Introduction: I'm not alone

Discussion in 'General Parenting' started by mjhawks, Mar 5, 2015.

  1. mjhawks

    mjhawks Member

    Hi, my name is MJ and I'm new here. Stumbled across your forum while searching how to give up custody of my 16 year old daughter. THAT is how out of hand things are here. And do I have to say "difficult child" or can I just say she's a pain in the ass?

    And as I read through some of the post, I was overcome with the urge to cry. I see a lot of hope here, but no real solutions. It's disheartening, to think I may have to be a prisoner in my own home until she turns 18. I also learned, today, that in Virginia I can't just give her up to get her the help she needs.

    I am a 40 year old single mom of two girls. I personally grew up in a house where getting beat was a sport. Having lived through hell, I vowed not to raise my children by the belt. I did all the things parents are supposed to do. I even took parenting classes when my oldest was a toddler. I was determined to be a good mom.

    I'm an artist, of sorts, and would describe my personality as a free spirit. I would love to spend my days laughing and dancing with my girls. I always wanted to be that parent that they could come to with anything. I wanted them to look back on their childhoods and have fond memories. But living with my oldest daughter has changed who I am to the core.

    I call my oldest, 16, DQ, short for drama queen. My youngest is Itty Bit, because she is tiny.

    I didn't really notice at the time, but DQ has always been what you guys call a difficult child. She's my oldest, so I had nothing to really compare her too. I thought her behaviors were probably normal for her age. Looking back, I see the warning signs, and it makes the puzzle complete. Being mean to animals, as early as age 2. Stealing, lying, being sneaky. She was never able to follow directions, or act appropriate.

    It wasn't until Itty Bit was born, that I started picking up signs of danger. She was 5 when I told her not to pick up my newborn from the baby's secure spot while I ran to get the phone. When I came around the corner 30 seconds later, I see her holding Itty Bit up in the air, under her armpits. When she turned and saw me, she dropped her sister!

    DQ's behavior, slowly but progressively got worse. Problems in school, unable to relate to peers. Not following rules at home. We tried some early interventions, such as 123 Magic. That was a joke! I mean it might work for parents of normal kids, but DQ laughed at us. I started to question if maybe I was the crazy one. Maybe I was just expecting too much from her. Not having parented a child before her, I began to think I was the reason she was acting out.

    I was married to an abusive man, Itty Bit's dad. I attributed a lot of DQ's behavior to living in a stressful home. So it was with my children in mind that I took out the protective order, and we got away from him. It was at that point that DQ's behavior took a rapid nose dive. Thinking she was suffering through trauma, I started taking her to a therapist. And that is where our fun began.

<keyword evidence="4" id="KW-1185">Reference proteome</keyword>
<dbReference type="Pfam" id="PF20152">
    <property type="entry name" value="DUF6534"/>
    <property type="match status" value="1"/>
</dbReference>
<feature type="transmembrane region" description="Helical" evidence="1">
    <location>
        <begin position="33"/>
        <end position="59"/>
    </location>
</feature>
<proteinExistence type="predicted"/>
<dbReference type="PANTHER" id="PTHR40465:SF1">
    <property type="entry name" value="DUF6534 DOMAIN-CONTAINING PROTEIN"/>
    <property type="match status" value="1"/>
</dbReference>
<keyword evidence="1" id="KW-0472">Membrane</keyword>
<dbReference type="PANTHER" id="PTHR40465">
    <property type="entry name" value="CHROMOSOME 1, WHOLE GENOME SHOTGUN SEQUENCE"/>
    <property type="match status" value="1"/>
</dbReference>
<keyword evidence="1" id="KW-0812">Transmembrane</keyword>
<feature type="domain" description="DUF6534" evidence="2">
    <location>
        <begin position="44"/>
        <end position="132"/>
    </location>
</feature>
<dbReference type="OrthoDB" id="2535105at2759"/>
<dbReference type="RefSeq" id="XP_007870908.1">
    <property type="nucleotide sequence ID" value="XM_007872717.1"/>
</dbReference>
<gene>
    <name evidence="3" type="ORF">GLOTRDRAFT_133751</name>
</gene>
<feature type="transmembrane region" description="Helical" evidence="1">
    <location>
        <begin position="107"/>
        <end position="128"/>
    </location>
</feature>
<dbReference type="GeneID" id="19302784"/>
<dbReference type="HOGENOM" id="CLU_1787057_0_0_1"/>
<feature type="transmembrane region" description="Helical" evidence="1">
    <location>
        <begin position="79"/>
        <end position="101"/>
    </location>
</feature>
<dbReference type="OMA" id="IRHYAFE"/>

She has been through 4 different therapist, on countless medications. Taken off all medications. Put back on new medications. Been diagnosed with depression, boarderline bi-polar, bi-polar, ptsd, and ODD. She currently has an in-home therapist who comes 3 days a week for a couple hours at a time. She is on call, and will come to the house if needed. We recently had her re-evaluated and they have diagnosed her DMDD. They are stripping all the other diagnoses and putting her in this group.

    Been hospitalized twice for cutting. I'll say at this point, I think her cutting is more for attention and shock value. Once during an argument, when I wouldn't let her go to her grandmothers house, she said to me, "I'm going to cut myself, and it's all your fault." I tried to go on a date once. She called in the middle to say "If you don't come home I might try to kill myself."

    She is explosive, defiant, violent, manipulative. She steals, lies, won't follow any household rules. She has run away. Unable to keep friends for more than a few months, because she uses them until they get tired of it.

    She has tried to have me arrested for assault. She told her friends her step-dad raped her. Told her therapist I abuse her. They called CPS, but the case was unfounded. She was joyful over the fact that I might lose custody of Itty Bit over the whole thing. She's called me a :censored2: and a whore. Told me she can't wait til I die and she won't come to my funeral. Curses out her little sister.

    Jesus, I could fill a book with all the incidences that have happened in just the last 3 years. But I get the feeling you guys have been through it all. So I'll just say what happened this week.

    Food is a major struggle here. She eats like a machine, with no regard for anything. I had a package of candy hidden in the cupboard. I went to get it and it was gone. I knew who took it, because she takes EVERYTHING. When I asked if she took it she played dumb, saying she didn't even know there was butterfinger in the kitchen. So I'm thinking maybe I'm nuts. Maybe I ate it in the middle of the night. I go and look in the trash and the wrapper is there. So I confront her again. Tell her I know she stole it. Ask her what would she did that and then lie right to my face. She looked at me, shrugged and said, "And? What do you want me to do about it now?"
    Her therapist decided she should replace the candy with her own money. She took DQ to the store. When DQ saw that I had eaten some of the replacement, she said to me, "You're welcome." My jaw hit the floor. I was livid. Holding my own anger in is becoming a problem for me. I really wanted to punch her.